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Refractory Properties

Dec 12, 2023

Oxidizing

The most widely used simple oxide is Al2O3. It has moderate thermal shock resistance, good stability to various atmospheres, and is a good electrical insulator at high temperatures.

• The strength of ceramics is affected by trace impurities and microstructural features. In general, polycrystalline alumina has fairly good and almost constant strength below 1000–1100°C; at higher temperatures, the strength drops to less than half the room temperature value in temperature increments of 400°C.

• Single crystal alumina is stronger than polycrystalline Al2O3 and the strength actually increases between 1000 and 1100°C.

• Molten silica glass has excellent thermal shock properties, but when heated above 1100°C for a long time, it will undergo devitrification and lose most of its thermal shock properties.

• Beryllium oxide and magnesium oxide are stable to very high temperatures in oxidizing environments. Above 1700°C, MgO is highly volatile under reducing conditions and vacuum, while BeO shows better resistance to volatility, but is easily volatilized by water vapor above 1650°C. Beryllium oxide has good electrical insulation properties and high thermal conductivity; however, its high toxicity limits its use.

• Calcium oxide and uranium oxide also hydrate to a lesser extent. The latter, UO2, can be oxidized to the low melting point U3O8.

• Pure zirconia is rarely used in ceramic bodies; however, stable or partially stabilized cubic ZrO2 is the most useful simple oxide for operation above 1900°C.

• Thorium oxide has good high temperature properties but is expensive and radioactive. Titanium oxide is easily reduced to low-valent oxides and cannot be used in neutral or reducing atmospheres.

Carbon, Carbides and Nitrides

Carbon and graphite are used individually to make refractory products for the lower linings of blast furnaces, as well as electrodes for steel and aluminum production. They are also often used in combination with other refractory materials. These materials are highly refractory non-wetting materials and are useful refractories in non-oxidizing environments. Metal-deposited carbon has high strength, reaching 280 MPa (40,600 psi). Oxidizes at high temperatures but can be used up to 2760°C for short periods under neutral or reducing conditions. New composite materials made from carbon fiber are promising, especially in the field of aerospace structures.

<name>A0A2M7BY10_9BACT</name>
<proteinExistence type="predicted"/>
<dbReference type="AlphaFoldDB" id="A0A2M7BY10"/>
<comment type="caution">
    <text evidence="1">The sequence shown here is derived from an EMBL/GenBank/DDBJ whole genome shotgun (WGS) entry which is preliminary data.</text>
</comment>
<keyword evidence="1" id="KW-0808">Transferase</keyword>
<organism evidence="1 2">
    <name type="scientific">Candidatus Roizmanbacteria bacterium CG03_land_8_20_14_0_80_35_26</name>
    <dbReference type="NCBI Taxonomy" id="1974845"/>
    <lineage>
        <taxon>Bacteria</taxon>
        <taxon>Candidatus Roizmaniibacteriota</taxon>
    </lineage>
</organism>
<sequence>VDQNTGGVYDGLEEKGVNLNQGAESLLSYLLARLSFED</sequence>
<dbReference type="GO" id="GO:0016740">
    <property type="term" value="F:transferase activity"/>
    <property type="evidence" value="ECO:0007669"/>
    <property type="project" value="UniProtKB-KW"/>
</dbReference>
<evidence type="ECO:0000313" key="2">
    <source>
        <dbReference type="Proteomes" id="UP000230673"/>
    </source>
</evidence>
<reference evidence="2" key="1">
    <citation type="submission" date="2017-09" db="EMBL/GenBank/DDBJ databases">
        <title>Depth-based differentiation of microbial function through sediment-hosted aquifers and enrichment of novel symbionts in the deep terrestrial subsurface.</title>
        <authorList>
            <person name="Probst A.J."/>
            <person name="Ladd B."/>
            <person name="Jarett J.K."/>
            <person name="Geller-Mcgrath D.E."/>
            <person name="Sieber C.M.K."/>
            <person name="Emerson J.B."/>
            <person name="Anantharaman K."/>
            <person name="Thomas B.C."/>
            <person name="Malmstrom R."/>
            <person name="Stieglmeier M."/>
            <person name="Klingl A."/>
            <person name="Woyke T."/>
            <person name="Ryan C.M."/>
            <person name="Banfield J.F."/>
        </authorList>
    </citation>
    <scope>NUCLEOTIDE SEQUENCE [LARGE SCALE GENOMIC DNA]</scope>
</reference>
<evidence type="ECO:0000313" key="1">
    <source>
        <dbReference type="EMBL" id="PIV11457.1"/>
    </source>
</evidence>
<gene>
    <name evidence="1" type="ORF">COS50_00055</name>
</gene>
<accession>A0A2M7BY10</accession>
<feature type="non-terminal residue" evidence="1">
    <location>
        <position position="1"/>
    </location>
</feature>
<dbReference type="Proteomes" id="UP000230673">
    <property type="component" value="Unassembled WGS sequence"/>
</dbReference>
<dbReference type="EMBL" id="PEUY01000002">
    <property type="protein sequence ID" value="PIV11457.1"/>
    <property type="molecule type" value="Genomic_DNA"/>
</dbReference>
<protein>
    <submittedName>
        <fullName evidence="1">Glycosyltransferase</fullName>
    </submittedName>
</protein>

When heated under oxidizing conditions, silicon carbide and silicon nitride, Si3N4, form a protective layer of SiO2 on their surfaces and can be used up to approximately 1700°C. Silicon carbide has very high thermal conductivity and can withstand thermal shock cycles without damage. It is also an electrical conductor and is used in electric heating elements.

Other carbides have relatively poor oxidation resistance. Under neutral or reducing conditions, several carbides have potential use as technical ceramics in aerospace applications, such as carbides of B, Nb, Hf, Ta, Zr, Ti, V, Mo and Cr. Ba, Be, Ca and Sr carbides will be hydrolyzed by water vapor. Silicon nitride maintains good strength at high temperatures and is the most oxidation-resistant nitride. Boron nitride has excellent thermal shock properties and is similar to graphite in many ways, except that it is not an electrical conductor.

Refractory Physical Properties

The bulk density of bricks depends on the specific gravity and porosity of the components. The latter is controlled by the porosity of the raw material and the structure of the bricks. Coarse, medium and fine aggregates all affect the degree of particle accumulation. Usually the highest possible density is desired. During the firing process, the particles and matrix form a glassy, direct or solid ceramic bond. Sintering is usually accompanied by shrinkage unless new components are formed causing expansion. Stresses may arise due to differences in volume changes between coarse and fine fractions caused by different sintering rates and additive phase formation. Particle size distribution, molding method and firing process influence structure, while permeability is related to porosity, which in turn depends on structure.

 

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